The question of a military supply policy towards India is a very different matter. Militarily, especially vis-a-vis Pakistan, India does not need our lethal hardware. Within a decade or less, it will probably not need Soviet offensive equipment either. In the interim, New Delhi will be seeking to keep an independence of action against the day that indigenous production fully assures its national security. The USSR, on the other hand, will seek to increase its influence in India, pressing toward the day when New Delhi, still short of achieving domestic production independence, must grant Soviet base rights. Unlike the Pakistani case, a U.S. policy reversion to the April 1967 dictum, or even the 1966 approach under which we permitted sales of nonlethal items only, is capable of providing a necessary symbolic alternative to Soviet dominance.
As mentioned above, a better approach than any of the foregoing that treat India and Pakistan in traditional isolation from one another, is an effort to achieve detente — a microcosm of what we seek to establish in our own dealings with Moscow and Peking. An unequivocal military success and a stable governmental position creates in India a certain disposition towards magnanimity on this score. Mrs. Gandhi has already indicated a willingness to negotiate all issues with Pakistan. Our policy approach should hold her feet to the fire. The end of 13 years of military rule in Pakistan with the old order in eclipse lays the groundwork for Islamabad's susceptibility to new solutions.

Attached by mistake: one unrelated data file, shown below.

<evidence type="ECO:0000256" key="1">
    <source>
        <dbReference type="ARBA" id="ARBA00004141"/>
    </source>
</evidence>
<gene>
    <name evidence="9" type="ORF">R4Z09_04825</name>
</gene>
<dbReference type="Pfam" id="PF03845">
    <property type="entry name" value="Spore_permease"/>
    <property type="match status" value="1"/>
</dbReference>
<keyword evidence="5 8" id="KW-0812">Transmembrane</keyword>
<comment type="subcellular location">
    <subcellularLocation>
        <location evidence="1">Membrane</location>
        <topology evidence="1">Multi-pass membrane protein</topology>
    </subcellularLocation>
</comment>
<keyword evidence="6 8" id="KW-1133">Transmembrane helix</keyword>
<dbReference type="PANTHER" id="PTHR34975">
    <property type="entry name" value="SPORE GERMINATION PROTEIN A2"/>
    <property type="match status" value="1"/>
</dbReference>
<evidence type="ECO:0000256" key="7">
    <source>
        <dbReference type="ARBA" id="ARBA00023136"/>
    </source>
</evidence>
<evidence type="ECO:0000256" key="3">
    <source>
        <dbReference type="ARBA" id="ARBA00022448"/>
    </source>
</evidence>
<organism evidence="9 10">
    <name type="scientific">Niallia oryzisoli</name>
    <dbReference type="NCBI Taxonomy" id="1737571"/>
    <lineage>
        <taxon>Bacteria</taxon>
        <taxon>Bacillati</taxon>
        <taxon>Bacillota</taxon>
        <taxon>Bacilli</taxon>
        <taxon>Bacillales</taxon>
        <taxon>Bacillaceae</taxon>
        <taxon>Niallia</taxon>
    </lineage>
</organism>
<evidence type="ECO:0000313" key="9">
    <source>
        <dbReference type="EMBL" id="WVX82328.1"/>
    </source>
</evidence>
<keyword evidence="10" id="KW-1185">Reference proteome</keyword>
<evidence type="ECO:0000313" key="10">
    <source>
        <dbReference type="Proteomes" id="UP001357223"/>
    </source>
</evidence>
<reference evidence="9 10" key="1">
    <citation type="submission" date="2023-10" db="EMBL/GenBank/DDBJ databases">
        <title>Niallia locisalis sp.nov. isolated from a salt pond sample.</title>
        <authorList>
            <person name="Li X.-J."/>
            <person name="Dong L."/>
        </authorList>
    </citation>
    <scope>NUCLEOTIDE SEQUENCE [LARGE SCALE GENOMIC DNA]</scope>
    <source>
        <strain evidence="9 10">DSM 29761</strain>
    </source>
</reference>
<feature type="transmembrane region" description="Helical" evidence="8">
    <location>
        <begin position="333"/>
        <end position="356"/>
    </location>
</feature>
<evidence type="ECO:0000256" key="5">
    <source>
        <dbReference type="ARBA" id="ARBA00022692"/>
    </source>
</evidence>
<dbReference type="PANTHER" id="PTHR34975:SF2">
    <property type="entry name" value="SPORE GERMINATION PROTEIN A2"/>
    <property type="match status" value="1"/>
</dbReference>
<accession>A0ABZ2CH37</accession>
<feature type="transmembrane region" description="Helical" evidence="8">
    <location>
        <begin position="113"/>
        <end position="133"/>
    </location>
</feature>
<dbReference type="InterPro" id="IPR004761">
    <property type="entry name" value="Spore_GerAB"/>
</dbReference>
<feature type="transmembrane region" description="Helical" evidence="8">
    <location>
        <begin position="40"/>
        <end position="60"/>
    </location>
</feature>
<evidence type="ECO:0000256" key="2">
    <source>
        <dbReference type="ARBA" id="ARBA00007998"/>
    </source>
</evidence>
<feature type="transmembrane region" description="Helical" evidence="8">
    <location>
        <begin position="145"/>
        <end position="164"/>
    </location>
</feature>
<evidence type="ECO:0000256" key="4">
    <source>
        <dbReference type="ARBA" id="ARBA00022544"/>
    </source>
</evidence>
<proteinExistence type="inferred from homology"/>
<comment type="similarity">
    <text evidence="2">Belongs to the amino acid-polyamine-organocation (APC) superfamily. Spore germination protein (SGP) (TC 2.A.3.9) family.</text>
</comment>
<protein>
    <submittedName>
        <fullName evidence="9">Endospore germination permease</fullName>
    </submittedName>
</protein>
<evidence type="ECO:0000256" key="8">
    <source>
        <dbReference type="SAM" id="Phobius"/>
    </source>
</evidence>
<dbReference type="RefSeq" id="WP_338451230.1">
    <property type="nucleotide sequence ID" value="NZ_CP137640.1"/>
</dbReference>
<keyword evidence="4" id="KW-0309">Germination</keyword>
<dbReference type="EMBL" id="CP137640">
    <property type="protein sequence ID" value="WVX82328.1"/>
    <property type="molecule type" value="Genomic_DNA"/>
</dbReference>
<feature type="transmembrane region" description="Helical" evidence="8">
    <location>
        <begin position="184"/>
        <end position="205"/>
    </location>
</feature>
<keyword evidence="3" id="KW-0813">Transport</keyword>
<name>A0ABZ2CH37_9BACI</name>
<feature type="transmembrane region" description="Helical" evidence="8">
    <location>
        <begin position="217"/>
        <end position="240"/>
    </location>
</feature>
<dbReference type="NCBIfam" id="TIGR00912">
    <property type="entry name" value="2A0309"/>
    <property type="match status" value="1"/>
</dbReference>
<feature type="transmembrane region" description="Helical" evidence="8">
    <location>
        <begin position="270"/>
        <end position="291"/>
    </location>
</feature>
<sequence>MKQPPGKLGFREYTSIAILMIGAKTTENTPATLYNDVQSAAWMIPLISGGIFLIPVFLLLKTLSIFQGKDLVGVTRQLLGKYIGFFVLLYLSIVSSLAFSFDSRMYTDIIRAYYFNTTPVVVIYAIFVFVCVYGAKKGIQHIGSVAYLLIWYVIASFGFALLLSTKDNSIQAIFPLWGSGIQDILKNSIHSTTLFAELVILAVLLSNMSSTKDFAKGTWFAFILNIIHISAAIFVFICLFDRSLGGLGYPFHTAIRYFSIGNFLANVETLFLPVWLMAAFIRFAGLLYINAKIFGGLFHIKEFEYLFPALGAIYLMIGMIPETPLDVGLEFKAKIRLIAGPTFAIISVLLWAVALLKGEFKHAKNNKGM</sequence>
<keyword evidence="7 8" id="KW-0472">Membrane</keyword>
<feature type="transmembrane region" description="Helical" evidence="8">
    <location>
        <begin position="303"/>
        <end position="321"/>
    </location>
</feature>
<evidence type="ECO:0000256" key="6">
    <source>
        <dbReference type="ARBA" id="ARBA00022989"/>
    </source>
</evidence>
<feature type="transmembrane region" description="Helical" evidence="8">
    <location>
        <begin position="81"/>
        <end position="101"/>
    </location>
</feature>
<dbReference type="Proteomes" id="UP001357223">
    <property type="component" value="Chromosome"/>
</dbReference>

Overall, we should be cautious in interpreting recent South Asian events as a smashing Soviet "victory" achieved partly at U.S. expense. India is not apt to become a docile or easy ally for the Soviets. India inevitably will wish to improve relations with both Washington and Peking as a balance to the Soviet presence. China, in turn, will eventually resume what has been until recently a clear effort to improve relations with India. In pursuit of South Asian stability, therefore, we need a U.S. policy that is flexibly assigned to support all the countries of the area. We need to move decisively toward humanitarian efforts on behalf particularly of Pakistan and Bangla Desh. None of the countries of the area could afford the luxury of a constant state of hostility toward its neighbors. Resumption of our larger-scale economic or military relationships therefore should be keyed to each country's preparedness for detente and for can count.